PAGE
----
Nothing is easy to diagnose in a child and mistakes are made. My sons nuero psychologist told me that because there are no blood tests, even the esteemed Mayo Clinic where this man was from makes mistakes all the time.

    My son was 11 when he was diagnosed and put into autism therapies and it hss been great for him. Unlike with mental illness, autistics get better with time although they tend to always be a bit different. medications are not always necessary. It is hereditary. If you have one child with it, you have a twenty per cent chance of having another with it.

    They diagnose it more now. They knew very little abourt tje different levels of Autism Spectrum Disorders (ASD) when I was a kid. Back then typical teen was only autism if you couldnt speak and it was considered s form of schizophrenia (Its not) caused by cold refrigerator mothers!!! We leiv and learn. We still have far to go.

    Good luck!
    Last edited: Jul 30, 2018
  7. susiestar

    susiestar Roll With It

    Having Autism Spectrum Disorders (ASD) does NOT mean you won't amount to anything or are crazy. Your husband is so far off the mark as to be crazy himself, in my opinion. NOT that you should tell him this. If it helps, my oldest child, Wiz, is 26 now. Wiz lives alone, is a manager at a grocery store, and has a life that is full of people and activities. He has a LOT of friends and is quite successful. He took medications for some aspects of his type of autism, which used to be called Aspergers. The medications helped him control his brain, in his words. ADHD is one facet or symptom of the Autism Spectrum Disorders (ASD) that Wiz had, and the medications for that were incredibly helpful. Otherwise he couldn't stay on topic long enough to blow his nose unless the topic was something he obsessed about.

    Therapy can be helpful for autism, but often it needs to be the right therapist, one who fits with the child and family. Other types of therapies can help also. We found that looking into sensory issues or sensory integration disorder was a HUGE help. People with autism often have real problems with input from their senses, and it can be very difficult to handle. It feels like the entire world is attacking them - that everything is too bright or dim, too loud or quiet, etc.... An occupational therapist can be a huge help there.

    Oddly enough, we also found that the anger outbursts got better when Wiz had enough protein. If he got hungry, or had too little protein, he would give in to his frustration and anger much more easily and intensely. I kept protein bars and high protein snacks with me at all times just for this reason. I don't know if this might help your son, but I thought I would pass it along. It often seemed that it was so hard to cope with school or whatever was going on that Wiz would just run out of fuel. A high protein snack was able to refuel him without the sugar rush/crash that ALWAYS made him angry. When school had cake or other treats, I just made sure that the teacher had a protein bar for him and that I had one with me for after school also.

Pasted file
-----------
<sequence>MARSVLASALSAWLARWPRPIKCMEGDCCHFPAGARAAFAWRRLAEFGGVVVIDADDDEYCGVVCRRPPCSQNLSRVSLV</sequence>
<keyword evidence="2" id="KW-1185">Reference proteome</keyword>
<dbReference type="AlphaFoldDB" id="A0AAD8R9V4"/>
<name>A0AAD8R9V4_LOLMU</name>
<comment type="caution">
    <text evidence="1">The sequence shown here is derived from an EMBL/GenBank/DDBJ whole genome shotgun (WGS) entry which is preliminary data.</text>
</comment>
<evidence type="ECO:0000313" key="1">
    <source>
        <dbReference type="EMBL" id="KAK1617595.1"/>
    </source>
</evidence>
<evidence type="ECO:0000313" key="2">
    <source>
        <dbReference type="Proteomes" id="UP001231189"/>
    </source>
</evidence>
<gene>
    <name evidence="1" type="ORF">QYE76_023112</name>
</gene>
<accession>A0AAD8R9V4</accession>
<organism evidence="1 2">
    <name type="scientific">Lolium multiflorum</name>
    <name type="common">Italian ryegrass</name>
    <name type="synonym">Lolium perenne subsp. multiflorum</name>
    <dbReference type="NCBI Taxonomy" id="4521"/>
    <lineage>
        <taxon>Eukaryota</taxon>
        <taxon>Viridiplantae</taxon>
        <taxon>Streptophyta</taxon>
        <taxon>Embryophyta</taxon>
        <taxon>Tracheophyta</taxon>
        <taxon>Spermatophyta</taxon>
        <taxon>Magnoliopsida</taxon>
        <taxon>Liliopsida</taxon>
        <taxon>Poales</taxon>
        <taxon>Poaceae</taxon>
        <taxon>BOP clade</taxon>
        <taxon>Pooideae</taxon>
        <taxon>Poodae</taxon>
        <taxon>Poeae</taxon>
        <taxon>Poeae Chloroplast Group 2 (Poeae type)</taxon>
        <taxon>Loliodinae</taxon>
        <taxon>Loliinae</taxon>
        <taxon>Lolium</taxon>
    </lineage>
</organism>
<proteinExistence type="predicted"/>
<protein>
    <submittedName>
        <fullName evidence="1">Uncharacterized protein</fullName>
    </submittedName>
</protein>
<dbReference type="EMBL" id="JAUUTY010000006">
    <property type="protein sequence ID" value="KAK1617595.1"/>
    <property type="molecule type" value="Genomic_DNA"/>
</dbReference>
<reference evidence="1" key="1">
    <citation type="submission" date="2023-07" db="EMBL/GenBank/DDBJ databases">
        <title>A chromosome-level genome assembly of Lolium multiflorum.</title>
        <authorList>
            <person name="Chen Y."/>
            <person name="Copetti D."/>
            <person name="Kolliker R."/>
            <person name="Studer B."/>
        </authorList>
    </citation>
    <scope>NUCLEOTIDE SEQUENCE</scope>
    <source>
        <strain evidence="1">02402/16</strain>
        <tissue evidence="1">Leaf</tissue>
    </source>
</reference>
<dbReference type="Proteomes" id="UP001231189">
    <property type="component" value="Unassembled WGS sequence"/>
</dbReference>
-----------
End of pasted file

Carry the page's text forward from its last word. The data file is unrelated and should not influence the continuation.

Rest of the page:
8. ahhjeez

    ahhjeez Active Member

    I wanted to chime in on this as well as I have a son on the spectrum and am married to a man on the spectrum as well. I agree with both SWOT and Susiestar. My son has tremendous anxiety which tends to result in depression for him. He has been on antidepressants for years with very good results. He also takes clonidine for sleep as he has problems with insomnia. He will be starting college in the fall and is an all around amazing guy. Therapy wasn't very helpful for him, but I think that had a lot to do with the therapist not having a ton of experience with people on the spectrum. B doesn't like change and prefers to be by himself in his room which is his safe space. He is a bit socially awkward. He's incredibly bright and has a great sense of humor. He has a lot of sensory issues. He has an incredible sense of smell and hearing. Certain textures will bother him as do loud noises. He only eats limited foods due to textures/smells. Fluorescent lights really bother his eyes. My husband is more textbook in that he has voice modulation issues and has trouble reading social cues and facial expressions. He will stand in others personal space and if he is talking about something that fascinates him will talk and talk and talk. LOL. He's incredibly blunt and has blurted things out that have left me red faced. Fortunately I have a good sense of humor and will generally just burst out laughing. He's also incredibly smart, has an amazing work ethic and is an all around great human being. Once my son was diagnosis'd my husband was able to see himself and his issues more clearly and was able to work on them. Long story even longer.....interventions were an incredible help for my son. Occupational and physical therapy through the school were instrumental in working on the sensory end of things. Brushing therapy worked wonders for B. We also did joint compression along with the brushing and it was very calming for B when he was anxious.

    I agree with the others in that I think it would be beneficial for your son to know his diagnosis. You can reassure him that he is amazing (which I'm sure you do :) ) and that like many other people, his brain is wired a bit differently. That there are many, many autistic people and that he has a ton of gifts that he will be giving the world and that he is perfect the way he is and is exactly who he is supposed to be. :)